3 / 5 (5) Sep 30, 2012
Corporations want cheap workers not expensive natives. Computer graduate from abroad may work for $60K and happily pay $2000 rent on apartment and $600 on car monthly because they have no concept of money management in developed world. Then after some years they return to their home with very little. They company culture can be shit because everyone works with their own ethnic group. No longer are their two or three ethnicities now there are dozens. These workers will not blend into the "melting pot." Either they will sink into the corporate culture which is a place for underachievers unwilling to strike out on their own, or they will seek out their ethnic identity abroad.
VendicarD
3 / 5 (4) Sep 30, 2012
Microsoft does extensive testing of it's potential workforce, and finds that those Americans are unqualified and inferior.

"There are plenty of unemployed STEM workers that lost jobs in the big crash of 2009. Hire these Americans" - doug
Shakescene21
4.7 / 5 (3) Sep 30, 2012
Microsoft should set up its own two-year training programs to produce the skilled workers they want. When he was young Bill Gates realized that his 4-year degree program had too much extraneous stuff and was wasting his time.
VendicarD
1 / 5 (1) Oct 01, 2012
Impossible.

"Microsoft should set up its own two-year training programs to produce the skilled workers they want." - Shakescene21

If training a workforce were possible, everyone would be doing it.
alfie_null
not rated yet Oct 01, 2012
An alternative would be to raise the salaries of its engineers until the company attracts sufficient prospective employees. Their quoted $10000, amortized over the expected span of an employment (what? $1000 - $2000 per year?) is, no doubt, far less.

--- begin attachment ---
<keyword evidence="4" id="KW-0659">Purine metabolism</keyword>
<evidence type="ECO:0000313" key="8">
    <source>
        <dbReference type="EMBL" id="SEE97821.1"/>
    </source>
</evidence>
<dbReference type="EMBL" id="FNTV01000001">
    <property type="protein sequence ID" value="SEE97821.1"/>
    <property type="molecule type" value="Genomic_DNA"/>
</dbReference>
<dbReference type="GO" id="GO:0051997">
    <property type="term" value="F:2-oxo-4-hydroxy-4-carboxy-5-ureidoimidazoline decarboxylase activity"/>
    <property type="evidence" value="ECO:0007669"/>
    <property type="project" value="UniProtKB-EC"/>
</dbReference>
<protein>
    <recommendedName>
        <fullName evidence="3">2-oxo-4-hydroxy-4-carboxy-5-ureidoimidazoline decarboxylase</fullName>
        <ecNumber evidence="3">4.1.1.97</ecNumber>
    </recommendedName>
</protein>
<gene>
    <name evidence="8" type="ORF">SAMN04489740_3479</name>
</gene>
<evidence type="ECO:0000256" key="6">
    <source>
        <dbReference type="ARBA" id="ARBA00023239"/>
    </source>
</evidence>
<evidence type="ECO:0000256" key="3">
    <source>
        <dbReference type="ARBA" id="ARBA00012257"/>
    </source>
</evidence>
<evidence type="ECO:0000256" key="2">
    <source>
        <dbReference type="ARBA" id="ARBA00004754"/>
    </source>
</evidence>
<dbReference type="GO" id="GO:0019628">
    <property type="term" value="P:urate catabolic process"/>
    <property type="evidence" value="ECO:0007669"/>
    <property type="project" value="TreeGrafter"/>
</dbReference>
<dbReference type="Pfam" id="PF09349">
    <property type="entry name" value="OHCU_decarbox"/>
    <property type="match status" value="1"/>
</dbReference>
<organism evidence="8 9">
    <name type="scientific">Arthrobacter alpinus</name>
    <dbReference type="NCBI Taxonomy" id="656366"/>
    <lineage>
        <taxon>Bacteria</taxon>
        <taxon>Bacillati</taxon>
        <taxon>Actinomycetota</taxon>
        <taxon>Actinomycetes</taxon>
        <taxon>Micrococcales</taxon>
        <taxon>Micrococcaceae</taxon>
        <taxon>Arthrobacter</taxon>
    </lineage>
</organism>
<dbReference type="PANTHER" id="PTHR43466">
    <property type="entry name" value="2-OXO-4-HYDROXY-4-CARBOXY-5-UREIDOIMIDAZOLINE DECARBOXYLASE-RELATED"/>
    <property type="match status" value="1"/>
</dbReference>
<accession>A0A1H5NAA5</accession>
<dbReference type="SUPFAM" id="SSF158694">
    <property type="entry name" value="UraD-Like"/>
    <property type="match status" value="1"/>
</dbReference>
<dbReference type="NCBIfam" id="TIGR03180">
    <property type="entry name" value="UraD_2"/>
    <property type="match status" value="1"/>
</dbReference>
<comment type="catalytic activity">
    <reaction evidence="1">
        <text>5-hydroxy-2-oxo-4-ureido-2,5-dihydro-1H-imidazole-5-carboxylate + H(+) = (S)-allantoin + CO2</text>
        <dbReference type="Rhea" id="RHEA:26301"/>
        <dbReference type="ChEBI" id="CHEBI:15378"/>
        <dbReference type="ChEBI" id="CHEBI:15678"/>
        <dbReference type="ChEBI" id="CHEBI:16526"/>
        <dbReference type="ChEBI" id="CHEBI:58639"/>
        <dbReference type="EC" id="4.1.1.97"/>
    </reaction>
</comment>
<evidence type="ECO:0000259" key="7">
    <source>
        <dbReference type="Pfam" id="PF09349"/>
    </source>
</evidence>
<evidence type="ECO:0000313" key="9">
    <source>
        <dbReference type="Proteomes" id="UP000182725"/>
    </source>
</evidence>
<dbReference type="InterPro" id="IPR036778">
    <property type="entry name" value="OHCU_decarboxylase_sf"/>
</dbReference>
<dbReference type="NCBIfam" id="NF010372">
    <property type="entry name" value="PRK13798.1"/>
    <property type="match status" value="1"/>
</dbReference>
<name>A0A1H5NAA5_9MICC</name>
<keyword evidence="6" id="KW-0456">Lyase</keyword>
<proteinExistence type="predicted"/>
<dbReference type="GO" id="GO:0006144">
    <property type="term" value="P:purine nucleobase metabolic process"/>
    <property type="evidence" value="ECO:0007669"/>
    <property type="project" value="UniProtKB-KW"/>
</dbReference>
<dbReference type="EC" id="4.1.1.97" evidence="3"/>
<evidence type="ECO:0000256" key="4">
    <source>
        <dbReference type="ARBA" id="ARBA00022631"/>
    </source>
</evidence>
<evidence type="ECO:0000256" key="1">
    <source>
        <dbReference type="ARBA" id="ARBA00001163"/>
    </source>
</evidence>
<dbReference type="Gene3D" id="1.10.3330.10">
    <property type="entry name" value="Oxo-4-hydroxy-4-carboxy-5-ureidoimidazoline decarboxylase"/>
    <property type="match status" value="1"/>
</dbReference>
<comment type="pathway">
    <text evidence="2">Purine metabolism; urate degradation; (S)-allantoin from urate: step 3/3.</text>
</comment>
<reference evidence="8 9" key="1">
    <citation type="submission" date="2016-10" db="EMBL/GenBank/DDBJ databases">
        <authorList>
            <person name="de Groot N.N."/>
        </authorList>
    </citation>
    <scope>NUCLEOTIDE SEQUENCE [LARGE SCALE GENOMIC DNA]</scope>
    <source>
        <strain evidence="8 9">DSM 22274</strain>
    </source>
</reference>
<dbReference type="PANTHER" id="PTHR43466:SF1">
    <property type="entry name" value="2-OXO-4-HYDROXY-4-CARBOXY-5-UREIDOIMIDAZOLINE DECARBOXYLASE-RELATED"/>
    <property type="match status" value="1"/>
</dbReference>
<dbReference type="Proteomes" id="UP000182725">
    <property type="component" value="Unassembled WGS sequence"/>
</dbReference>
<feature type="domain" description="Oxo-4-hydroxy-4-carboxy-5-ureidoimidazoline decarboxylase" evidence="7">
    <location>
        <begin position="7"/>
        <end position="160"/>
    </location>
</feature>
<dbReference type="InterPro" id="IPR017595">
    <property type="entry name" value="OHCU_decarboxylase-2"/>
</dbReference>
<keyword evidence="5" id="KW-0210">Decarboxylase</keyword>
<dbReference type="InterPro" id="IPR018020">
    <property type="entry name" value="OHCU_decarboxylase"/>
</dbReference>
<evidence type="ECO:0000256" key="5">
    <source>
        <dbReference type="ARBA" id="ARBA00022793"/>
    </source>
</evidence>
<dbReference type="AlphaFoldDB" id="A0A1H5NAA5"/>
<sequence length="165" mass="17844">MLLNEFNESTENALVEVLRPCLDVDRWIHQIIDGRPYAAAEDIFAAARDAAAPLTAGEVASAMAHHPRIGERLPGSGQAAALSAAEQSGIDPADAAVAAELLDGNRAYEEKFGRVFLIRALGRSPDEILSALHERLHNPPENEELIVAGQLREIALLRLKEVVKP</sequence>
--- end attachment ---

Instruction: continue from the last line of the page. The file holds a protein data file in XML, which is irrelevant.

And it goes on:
Ultimately, raising salaries would also encourage students' decisions with regard to courses of study. No need for government involvement (i.e. public schools), and no need to try to artificially control education and career selection.

You know, supply and demand.
douglas2
not rated yet Oct 01, 2012
Americans are unqualified and inferior. Vendicar


This is an emerging concept within MBA class. They want to globalize, and will create any study results to "confirm" this for congress. They will do anything to retain executive talent, but consider scientists and engineers are just inferior.
John_balls
not rated yet Oct 01, 2012
What ever happened to training people for the positions that they need? There are an abundance of student graduating with information technology , computer science and information systems majors that won't have jobs when they finish school.
VendicarD
1 / 5 (1) Oct 01, 2012
"An alternative would be to raise the salaries of its engineers until the company attracts sufficient prospective employees." - Alfie

They attract lots of qualified people now. They just aren't allowed to enter the country as workers.

Americans simply are not qualified to work for Microsoft.

VendicarD
1 / 5 (1) Oct 01, 2012
"What ever happened to training people for the positions that they need?" - John Balls

Everyone knows that it's the Gubderments job to train workers for every skill needed on every job.

What else is Gubderment for?

"There are an abundance of student graduating with information technology , computer science and information systems majors that won't have jobs when they finish school." - John Balls

But they just aren't qualified unless they have 5 years experience interfacing xml through java filters to crystal reports and it's SOAP interface to SQL server running on a virtualized Microsoft server 2010.

Governmet is just not training people with the skill set that is needed.
VendicarD
1 / 5 (1) Oct 01, 2012
When all you value is money, those with money are the only people of value.

"They will do anything to retain executive talent, but consider scientists and engineers are just inferior." - douglas2